Posted on March 8, 2013


It’s early on the morning of International Women’s Day, March 8, 2013. 6:30 am breakfast because guests, two parties, are both taking early morning planes to Accra. What else they have in common is that they both once used Kumasi’s big “International Standards – Local flavours” hotel, but have now switched over to the real local inn-FOUR VILLAGES INN.

This post is subtitled: Jamin’, Jamin’ in the name of the inn; we’re jamin’, jamin’ in the name of the inn-thank you Bob….
Recently other guests arrived from another first class hotel here in Kumasi straight after spending one night and having one breakfast…. here’s how their story went…

At breakfast, there was no jam on the table, so they requested some to put on their toast. They were told there wasn’t any, but that somebody would go and get some…. Some time passed and an employee passed through the dining room right by their table with two jars of jam going towards the kitchen. They waited, but the jam never appeared on the table and they left.

Which brings me to theory no. 7-that the powers that be, based on stories like the above, might not have any faith in us, that is the industry, to meet the international standards. Well, that’s true if the powers that be don’t do more than just monitor and license hotels. They do that very well, but they have to train as well and that costs money. How many times over the years has the Ghana Tourist Authority organized a training session here in Ashanti only for it to be cancelled or postponed indefinitely!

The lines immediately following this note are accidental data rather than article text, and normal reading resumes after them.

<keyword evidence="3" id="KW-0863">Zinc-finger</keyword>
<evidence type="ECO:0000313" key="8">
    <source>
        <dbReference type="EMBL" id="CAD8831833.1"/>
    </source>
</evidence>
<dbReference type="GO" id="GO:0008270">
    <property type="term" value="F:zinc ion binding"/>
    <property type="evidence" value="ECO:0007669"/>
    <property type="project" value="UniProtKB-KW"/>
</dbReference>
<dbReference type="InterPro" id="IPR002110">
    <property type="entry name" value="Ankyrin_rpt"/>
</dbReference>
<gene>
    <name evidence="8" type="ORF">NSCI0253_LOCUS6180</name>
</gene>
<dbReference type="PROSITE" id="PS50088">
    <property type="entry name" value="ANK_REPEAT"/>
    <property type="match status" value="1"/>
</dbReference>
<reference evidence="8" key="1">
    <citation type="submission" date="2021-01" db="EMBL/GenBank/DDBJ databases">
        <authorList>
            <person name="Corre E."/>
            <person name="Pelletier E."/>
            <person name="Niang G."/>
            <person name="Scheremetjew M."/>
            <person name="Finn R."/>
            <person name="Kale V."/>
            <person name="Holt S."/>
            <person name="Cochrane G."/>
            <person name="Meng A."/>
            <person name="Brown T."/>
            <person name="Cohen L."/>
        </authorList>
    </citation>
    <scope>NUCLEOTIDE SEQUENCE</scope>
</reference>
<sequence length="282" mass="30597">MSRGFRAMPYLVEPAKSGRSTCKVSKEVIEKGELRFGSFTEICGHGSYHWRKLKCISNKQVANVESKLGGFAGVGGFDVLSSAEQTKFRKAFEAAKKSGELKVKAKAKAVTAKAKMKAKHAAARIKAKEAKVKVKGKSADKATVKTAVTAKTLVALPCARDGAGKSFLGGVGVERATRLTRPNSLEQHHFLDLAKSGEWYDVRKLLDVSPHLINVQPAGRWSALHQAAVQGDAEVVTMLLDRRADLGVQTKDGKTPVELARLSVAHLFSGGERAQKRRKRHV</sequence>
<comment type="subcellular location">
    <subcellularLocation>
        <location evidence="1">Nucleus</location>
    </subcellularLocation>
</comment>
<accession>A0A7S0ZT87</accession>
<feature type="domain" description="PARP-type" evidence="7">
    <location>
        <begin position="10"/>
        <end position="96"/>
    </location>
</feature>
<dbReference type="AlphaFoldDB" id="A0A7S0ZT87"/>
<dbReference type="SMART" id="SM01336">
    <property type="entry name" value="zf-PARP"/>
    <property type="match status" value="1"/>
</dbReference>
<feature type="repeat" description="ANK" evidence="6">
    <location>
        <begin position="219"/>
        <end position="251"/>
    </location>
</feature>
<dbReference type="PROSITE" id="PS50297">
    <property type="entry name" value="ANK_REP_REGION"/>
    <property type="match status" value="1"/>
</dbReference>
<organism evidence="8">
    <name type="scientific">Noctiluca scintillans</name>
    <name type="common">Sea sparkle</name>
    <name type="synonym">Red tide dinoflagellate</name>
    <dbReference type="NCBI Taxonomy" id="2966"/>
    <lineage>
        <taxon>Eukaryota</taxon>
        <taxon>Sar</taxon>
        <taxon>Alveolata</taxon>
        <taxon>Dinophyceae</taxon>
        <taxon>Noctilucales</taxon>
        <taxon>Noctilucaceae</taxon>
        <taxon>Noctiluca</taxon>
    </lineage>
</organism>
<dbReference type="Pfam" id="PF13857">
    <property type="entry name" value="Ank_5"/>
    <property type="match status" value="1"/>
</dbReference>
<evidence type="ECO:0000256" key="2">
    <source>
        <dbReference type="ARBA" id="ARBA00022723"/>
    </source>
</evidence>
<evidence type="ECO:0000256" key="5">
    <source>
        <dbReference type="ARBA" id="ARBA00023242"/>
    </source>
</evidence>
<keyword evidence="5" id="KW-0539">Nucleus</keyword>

Yesterday, at our regular meeting of the Ghana Hotels Association here in Ashanti, representatives from the University of Cape Coast’s Faculty of Social Sciences Department of Hospitality and Tourism Management presented information on a Proposed Certificate Programme in Hospitality Managaement (Sandwich) program for hotel employees starting in June, 2014. Admirable, but what hotel is going to release and pay for staff to attend? In-service training is what is required.

At our February meeting of our hotels’ association, a private sector initiative here in Kumasi made a presentation on their hotel management programs. On March 21st, fellow hotelier Charlie Brown and I, representing the association, are attending a two day workshop for owners. We will in turn present salient ideas and procedures at the regular April meeting.

Hmmm….back to teaching…not training teachers like the ole days here in Ghana, but training hoteliers.

incidentally, the number one lesson for owners is STAY WITH YOUR BUSINESS! and two PARTICIPATE IN YOUR ASSOCIATIONS

This could form theory no. 8 on why there is no political will to develop tourism, but I’ll pass on it now….